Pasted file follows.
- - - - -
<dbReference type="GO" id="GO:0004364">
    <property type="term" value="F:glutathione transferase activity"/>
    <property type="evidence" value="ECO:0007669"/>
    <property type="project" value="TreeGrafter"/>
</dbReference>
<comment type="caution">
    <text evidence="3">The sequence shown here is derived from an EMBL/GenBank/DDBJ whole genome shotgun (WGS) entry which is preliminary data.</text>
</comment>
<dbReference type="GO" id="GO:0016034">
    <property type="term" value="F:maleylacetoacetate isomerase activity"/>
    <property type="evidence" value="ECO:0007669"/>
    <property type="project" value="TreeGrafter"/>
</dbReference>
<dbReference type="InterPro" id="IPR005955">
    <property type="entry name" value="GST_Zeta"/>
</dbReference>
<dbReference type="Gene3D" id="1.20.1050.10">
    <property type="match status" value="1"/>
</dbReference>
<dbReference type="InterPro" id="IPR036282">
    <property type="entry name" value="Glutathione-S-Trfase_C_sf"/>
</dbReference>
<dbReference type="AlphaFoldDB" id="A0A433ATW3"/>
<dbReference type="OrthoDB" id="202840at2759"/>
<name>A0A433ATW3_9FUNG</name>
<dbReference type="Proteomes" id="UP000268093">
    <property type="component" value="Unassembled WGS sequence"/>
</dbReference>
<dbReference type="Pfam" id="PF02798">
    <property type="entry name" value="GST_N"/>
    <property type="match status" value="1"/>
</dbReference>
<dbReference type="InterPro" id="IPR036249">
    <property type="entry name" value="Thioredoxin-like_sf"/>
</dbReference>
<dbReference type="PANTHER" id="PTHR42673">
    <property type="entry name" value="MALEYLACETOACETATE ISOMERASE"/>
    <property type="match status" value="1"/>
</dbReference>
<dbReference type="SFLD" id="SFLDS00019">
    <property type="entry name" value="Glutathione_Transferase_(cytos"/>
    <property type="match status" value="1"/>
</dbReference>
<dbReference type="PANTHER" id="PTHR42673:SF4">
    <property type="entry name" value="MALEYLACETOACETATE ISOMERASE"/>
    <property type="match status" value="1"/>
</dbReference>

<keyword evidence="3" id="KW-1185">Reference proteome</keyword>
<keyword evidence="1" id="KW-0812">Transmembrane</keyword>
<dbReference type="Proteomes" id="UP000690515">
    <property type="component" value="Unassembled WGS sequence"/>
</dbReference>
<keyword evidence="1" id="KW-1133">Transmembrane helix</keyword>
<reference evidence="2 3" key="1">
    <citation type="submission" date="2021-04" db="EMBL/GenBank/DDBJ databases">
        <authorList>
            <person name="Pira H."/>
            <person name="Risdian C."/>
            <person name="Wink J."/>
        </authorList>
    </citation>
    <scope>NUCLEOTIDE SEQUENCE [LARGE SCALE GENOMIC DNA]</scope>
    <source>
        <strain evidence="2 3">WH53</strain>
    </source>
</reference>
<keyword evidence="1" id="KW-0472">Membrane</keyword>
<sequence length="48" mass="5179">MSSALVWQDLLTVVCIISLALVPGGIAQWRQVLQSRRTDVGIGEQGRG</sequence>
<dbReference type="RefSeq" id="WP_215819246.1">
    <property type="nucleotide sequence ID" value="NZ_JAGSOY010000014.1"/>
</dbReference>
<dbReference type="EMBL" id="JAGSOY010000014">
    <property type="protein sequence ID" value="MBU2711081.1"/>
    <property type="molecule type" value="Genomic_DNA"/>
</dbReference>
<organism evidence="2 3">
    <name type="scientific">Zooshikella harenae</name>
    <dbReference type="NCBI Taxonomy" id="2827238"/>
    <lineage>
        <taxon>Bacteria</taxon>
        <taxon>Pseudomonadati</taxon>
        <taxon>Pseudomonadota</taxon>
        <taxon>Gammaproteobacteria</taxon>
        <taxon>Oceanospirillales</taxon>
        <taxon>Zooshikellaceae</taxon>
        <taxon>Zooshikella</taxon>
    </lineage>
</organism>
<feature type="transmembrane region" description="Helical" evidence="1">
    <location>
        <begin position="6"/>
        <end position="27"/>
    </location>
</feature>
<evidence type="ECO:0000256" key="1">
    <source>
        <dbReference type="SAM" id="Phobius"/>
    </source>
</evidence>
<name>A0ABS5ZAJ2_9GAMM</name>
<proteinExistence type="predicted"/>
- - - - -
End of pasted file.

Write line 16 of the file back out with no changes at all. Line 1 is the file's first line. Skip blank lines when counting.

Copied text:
</dbReference>